Would You Let Your Daughter Marry a Rolling Stone?

While teenage girls across the world were being sent into frenzies as The British Invasion reached American soil, parents everywhere were biting their nails, pondering the question – “Would you let your daughter marry a Rolling Stone?”

It was the height of the ‘Invasion’ and the bad boys from England were preparing their first performance in Toronto, Canada, on April 25, 1965. Before the show, Canadian Broadcasting Corporation (CBC) news anchor Larry Zolf interviewed Mick Jagger, Brian Jones and Charlie Watts for the program titled “This Hour Has Seven Days.”

According to the CBC, he asked the group about “screamies” (in reference to their fanatically vocal fans), and also accused the group members of being “vulgar, obstinate and hostile.” Most notably, though, he asked them about the already famous question, “How do you feel about being asked ‘Would you let your daughter marry a Rolling Stone?’” At the time, Charlie Watts and Bill Wyman, both married at the time, provided the living proof that someone’s daughters already had (Video footage of Zolf interviewing the Rolling Stones can be viewed here).

The Rolling Stones, Good Guys or Bad Boys?

Despite embracing their sex, drugs, and rock-n-roll reputation, the Stones’ careers didn’t begin with their signature bad boy image. Andrew Loog Oldham, manager and producer for the Rolling Stones from 1963 to 1967, was instrumental in setting the Stones apart from their mod-suit “nice-guys” counterparts The Beatles.

In an Ad-Week article featuring Oldham, he said, “The Beatles looked like they were in show business, and that was the important thing. And the important thing for the Rolling Stones was to look as if they were not.” Although the band initially dressed in uniform suits, the members drifted back to wearing casual clothes for public appearances.

After a recording session at RCA Studios in Hollywood, California, May 12-13, 1965, Bob Bonis captures this striking portrait of the Rolling Stones and their producer, Andrew Loog Oldham.

After a recording session at RCA Studios in Hollywood, California, May 12-13, 1965, Bob Bonis captured this striking portrait of the Rolling Stones and their producer, Andrew Loog Oldham.

Oldham had performed public relations work for folk-legend Bob Dylan, and even for The Beatles in the early 1960s. The Rolling Stones, however, were his blank canvas. With a history working in the fashion industry, Oldham “used that experience relentlessly as he crafted the band’s image – moving them first from the kind of matching outfits that The Beatles favored to their own, less uniform way of dressing,” reported Ad-Week.

Rock-n-Roll Reputation

In his 1990 book Stone Alone: The Story of a Rock ‘n’ Roll Band, Wyman reflected, “Our reputation and image as the Bad Boys came later, completely there, accidentally. Andrew [Loog Oldham] never did engineer it. He simply exploited it exhaustively.”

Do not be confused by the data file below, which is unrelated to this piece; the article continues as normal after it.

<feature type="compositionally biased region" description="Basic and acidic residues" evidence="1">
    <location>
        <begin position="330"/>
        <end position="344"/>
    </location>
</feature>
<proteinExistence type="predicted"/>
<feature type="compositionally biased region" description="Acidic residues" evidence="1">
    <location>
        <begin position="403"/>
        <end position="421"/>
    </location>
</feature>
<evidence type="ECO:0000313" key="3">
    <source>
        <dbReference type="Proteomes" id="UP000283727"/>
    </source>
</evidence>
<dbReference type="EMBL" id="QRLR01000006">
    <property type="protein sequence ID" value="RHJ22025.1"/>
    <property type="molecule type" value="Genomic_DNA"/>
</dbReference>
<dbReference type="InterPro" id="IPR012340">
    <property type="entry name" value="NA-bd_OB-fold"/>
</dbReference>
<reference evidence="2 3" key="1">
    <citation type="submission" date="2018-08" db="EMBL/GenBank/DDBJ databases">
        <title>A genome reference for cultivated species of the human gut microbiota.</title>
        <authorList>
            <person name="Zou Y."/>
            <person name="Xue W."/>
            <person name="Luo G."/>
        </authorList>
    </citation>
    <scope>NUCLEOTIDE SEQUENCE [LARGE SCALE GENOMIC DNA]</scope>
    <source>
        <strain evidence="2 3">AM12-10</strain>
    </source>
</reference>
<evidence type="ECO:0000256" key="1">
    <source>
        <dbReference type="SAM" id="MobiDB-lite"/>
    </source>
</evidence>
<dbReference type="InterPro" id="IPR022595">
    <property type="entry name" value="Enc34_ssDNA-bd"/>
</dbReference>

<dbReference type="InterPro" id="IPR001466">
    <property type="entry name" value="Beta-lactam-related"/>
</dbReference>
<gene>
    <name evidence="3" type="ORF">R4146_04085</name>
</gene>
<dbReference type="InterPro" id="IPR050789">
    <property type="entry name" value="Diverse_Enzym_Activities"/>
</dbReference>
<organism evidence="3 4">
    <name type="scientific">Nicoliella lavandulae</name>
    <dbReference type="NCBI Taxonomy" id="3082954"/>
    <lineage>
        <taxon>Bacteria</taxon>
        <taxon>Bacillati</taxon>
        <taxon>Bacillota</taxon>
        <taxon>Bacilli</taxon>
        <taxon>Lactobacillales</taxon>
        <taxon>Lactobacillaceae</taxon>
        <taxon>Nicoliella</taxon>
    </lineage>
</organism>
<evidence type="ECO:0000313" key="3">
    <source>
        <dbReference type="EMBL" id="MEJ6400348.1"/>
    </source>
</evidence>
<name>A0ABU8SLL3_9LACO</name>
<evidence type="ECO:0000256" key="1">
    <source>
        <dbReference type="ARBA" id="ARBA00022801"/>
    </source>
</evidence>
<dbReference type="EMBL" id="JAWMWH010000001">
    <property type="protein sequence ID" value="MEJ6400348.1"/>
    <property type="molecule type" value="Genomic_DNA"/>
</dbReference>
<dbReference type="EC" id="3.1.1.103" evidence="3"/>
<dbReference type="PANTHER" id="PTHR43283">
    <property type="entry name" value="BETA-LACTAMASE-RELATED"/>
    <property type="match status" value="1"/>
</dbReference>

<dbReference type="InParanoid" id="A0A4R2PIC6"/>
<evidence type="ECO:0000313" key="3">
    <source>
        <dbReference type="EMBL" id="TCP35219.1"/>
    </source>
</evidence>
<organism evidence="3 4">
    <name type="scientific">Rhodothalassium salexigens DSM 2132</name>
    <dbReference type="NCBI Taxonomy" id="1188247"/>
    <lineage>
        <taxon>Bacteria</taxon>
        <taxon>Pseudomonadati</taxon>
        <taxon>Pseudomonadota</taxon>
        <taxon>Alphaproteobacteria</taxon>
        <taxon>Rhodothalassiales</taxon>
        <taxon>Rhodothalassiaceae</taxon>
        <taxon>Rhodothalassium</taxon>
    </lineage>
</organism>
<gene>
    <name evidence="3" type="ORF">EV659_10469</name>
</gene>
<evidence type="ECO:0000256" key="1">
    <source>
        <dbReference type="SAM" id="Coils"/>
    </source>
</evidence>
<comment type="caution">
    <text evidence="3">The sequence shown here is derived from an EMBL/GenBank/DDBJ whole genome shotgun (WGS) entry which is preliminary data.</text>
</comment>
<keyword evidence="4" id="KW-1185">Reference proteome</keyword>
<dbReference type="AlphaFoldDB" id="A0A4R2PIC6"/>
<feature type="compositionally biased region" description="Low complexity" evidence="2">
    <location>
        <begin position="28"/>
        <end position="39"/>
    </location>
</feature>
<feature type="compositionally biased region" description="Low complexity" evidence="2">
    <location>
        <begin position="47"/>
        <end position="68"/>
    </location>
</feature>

According to Ad-Week, Oldham played the role of art director as much as he did manager and producer. He had the band add “(I Can’t Get No)” to the song originally titled “Satisfaction” to elicit darker, perhaps naughtier connotations. Another subtle, yet effective, marketing move was the addition of the comma in the title of the song “Paint It, Black.” He said, “I just put a comma in there because I knew I would get calls from the record company saying, ‘Are you sure about this?’ And that would make them notice us.”

Oldham also directed the band’s album art, and advised that the band’s name not appear on their first self-titled album. He said, “That really was quite a feat. I told the record company, ‘You’re not getting the record until you agree.’” It was all part of his plan and creating an atmosphere of mysticism surrounding the members.

In the Limelight With Bob Bonis

While Oldham was choreographing how the boys appeared in public, Bob Bonis was also at work behind the scenes as U.S. Tour Manager for the Stones’ first five trips stateside between 1964 and 1966 (he also managed each of The Beatles’ American tours). Bonis didn’t dictate their image, rather he captured it on film.

With his Leica M3 camera ready-to-shoot, he documented the band at the height of the British Invasion, capturing candid and historic moments in their meteoric rise to fame. These never-before-released photographs are now available from the Bob Bonis Archive as strictly limited edition fine art prints. Each photograph is hand numbered, estate embossed, and comes with a Certificate of Authenticity from the GRAMMY Museum® at L.A. LIVE!

Beatlemania Phenomenon Becomes Pandemic

Beat-le-ma-ni-a

(bēdlˈmānēə)

Noun

Definition — Extreme enthusiasm for The Beatles, as manifested in the frenzied behavior of their fans in the 1960s.

“The band took to spending weeks on end in the studio as a way of escaping from the mayhem of Beatlemania.”